I was a member of an investigation committee with regards to the tragic death of a child caused by abuse several years ago. A familiar book title, “Hope for the Flowers,” stood out as I was reading the child’s book journal. “I also want to become a useful person,” the child wrote after reading the book in the midst of extreme pain and fear. Even so, the child had hope for “usefulness.”
Since the first time I read the book as a child having been drawn by its bright yellow cover and a large butterfly image, the book brings a question in my mind at my life’s each turning point – “Am I being the caterpillar that is desperate to step on somebody else to move up to the top, without knowing what’s really up there?” The book delivers a message that we all have butterflies inside us bringing hope to flowers.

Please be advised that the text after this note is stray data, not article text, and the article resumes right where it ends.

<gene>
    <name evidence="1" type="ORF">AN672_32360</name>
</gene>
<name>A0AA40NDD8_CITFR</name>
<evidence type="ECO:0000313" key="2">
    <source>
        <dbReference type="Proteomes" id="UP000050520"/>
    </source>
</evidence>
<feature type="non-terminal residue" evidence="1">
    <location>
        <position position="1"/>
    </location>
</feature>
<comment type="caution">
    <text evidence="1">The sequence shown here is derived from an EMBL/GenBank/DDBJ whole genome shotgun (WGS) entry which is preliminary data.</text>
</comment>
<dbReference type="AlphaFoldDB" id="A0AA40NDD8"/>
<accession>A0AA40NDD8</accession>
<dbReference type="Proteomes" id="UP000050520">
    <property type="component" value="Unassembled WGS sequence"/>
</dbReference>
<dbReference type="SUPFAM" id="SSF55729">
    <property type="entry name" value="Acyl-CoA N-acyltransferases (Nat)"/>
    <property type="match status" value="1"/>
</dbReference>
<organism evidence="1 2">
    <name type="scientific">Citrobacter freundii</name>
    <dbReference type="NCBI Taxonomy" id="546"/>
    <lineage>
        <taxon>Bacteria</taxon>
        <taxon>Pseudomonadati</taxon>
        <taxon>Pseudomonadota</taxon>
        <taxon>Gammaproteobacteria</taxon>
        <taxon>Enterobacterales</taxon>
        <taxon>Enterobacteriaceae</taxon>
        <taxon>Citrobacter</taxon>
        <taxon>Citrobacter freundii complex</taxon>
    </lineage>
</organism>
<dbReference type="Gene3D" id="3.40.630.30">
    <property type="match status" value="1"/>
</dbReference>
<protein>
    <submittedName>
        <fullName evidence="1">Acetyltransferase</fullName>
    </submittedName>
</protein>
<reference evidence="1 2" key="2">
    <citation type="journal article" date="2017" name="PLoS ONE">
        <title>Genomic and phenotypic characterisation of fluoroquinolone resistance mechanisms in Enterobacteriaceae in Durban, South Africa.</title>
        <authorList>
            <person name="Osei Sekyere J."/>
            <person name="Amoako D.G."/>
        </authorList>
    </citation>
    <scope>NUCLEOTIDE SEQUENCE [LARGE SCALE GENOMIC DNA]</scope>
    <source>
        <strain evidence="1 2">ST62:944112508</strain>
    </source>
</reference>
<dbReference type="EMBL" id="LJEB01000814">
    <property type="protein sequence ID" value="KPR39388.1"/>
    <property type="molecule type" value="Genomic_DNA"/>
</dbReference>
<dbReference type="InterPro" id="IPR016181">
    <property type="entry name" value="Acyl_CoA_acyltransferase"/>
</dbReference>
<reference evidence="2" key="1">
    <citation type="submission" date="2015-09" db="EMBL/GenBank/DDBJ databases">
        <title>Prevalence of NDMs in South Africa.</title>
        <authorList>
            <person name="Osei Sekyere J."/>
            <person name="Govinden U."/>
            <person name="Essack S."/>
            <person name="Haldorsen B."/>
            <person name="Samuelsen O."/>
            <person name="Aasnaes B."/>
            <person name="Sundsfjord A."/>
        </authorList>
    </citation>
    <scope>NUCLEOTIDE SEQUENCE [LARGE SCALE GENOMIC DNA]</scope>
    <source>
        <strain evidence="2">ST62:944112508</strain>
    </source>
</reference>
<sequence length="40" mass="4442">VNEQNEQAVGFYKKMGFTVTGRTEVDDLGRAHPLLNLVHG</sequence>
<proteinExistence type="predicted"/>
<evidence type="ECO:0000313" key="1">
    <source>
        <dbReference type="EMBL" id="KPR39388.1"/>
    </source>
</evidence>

The discourse in South Korea is revolving around one issue at the moment. It resembles a dogfight – a kill-or-be-killed situation. Kids learn from adults. Yet, adults in our society are obsessed with doing better than others, no matter what means it takes to do so. People pay attention to those in the top, i.e., prestigious colleges and the title as a doctor. The “caterpillar tower” in our society exposed in light of the recent issue seems to leave scars on the hope of butterflies in our children’s hearts.
A few days ago, there was an incident in Daejeon where a father killed his two children under the age of 10 and killed himself after suffering from a financial struggle. While the adults in our society fight each other looking at the top of the caterpillar tower, our children hoping to become butterflies are losing their opportunities too early on. The book asks all adults, including myself, in our society a question – “Isn’t there anything better than this in our life?”